Sunday, 23 September 2018

I don't know about the rest of the NHS, but Hammersmith Hospital has improved beyond recognition since the late '80s

I experienced two week-long stays at Hammersmith Hospital about 30 years ago, both as a result of  attacks of acute pancreatitis. I'd suffered at least six previous attacks over a number of years, but a variety of GPs had misdiagnosed every damned one of them, whereas the Irish nurse who collected me from reception on my first hospital visit simply asked me where the pain was and immediately said, "Oh, that'll be pancreatitis". My experiences of Hammersmith back then were so depressing, I've always dreaded the thought of having to go back to hospital for an extended stay. On both occasions, I was stuck in an enormous, positively Dickensian, dormitory-style ward with between 25 and 30 other patients...

... of both sexes (extra genders hadn't yet been invented) up to half of whom were geriatrics suffering from dementia. Cleaning was rudimentary at best, and consisted of a daily visit by a truculent third-worlder with an old-fashioned mop and a bucket of filthy water, whose sole purpose seemed to be to spread germs around. The nurses ranged from gormless to slovenly to borderline sadistic: it was only by behaving badly and demanding to see a doctor that I was able to procure proper pain relief for pancreatitis - a notoriously painful medical condition (the nurses were convinced two paracetamol would do the trick - the doctor immediately injected me with a shedload of pethidine and instructed the nurses to give me dihydrocodeine tablets whenever I asked for them - bless him!).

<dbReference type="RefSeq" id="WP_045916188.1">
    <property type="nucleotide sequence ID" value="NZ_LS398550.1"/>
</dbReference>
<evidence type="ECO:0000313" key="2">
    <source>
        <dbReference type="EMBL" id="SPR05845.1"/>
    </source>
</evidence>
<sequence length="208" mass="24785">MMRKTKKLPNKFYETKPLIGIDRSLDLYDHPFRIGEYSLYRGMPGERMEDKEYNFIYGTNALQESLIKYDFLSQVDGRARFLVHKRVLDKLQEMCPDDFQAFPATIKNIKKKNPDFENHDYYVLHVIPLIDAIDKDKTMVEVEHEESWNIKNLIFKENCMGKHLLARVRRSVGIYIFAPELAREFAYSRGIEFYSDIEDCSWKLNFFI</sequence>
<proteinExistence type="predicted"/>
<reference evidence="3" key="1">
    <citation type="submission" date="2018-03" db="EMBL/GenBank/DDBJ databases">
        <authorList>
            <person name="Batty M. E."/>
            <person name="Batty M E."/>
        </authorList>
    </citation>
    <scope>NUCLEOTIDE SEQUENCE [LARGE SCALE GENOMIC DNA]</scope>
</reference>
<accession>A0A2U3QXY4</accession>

The food was disgusting. Sleep was out of the question, thanks to the dementia patients' penchant for going for a wander in the middle of the night or bellowing out the names of long-dead relatives and acquaintances or yelling in pain. Making up for it by dozing in the evening was out of the question, because the television room, situated just off the ward, had no door, the old folk who populated it had the volume permanently set to max, and the nurses were remarkably lax about enforcing the 10pm TV curfew (they were lax about everything except their entitlement to lengthy breaks). For some strange reason - perhaps just general exhaustion - we'd all drop off to sleep around five or five-thirty in the morning, only to be woken up an hour later by nurses switching on lights and swishing back curtains and... well, I can't remember if there was any other point to the exercise except depriving us of sleep.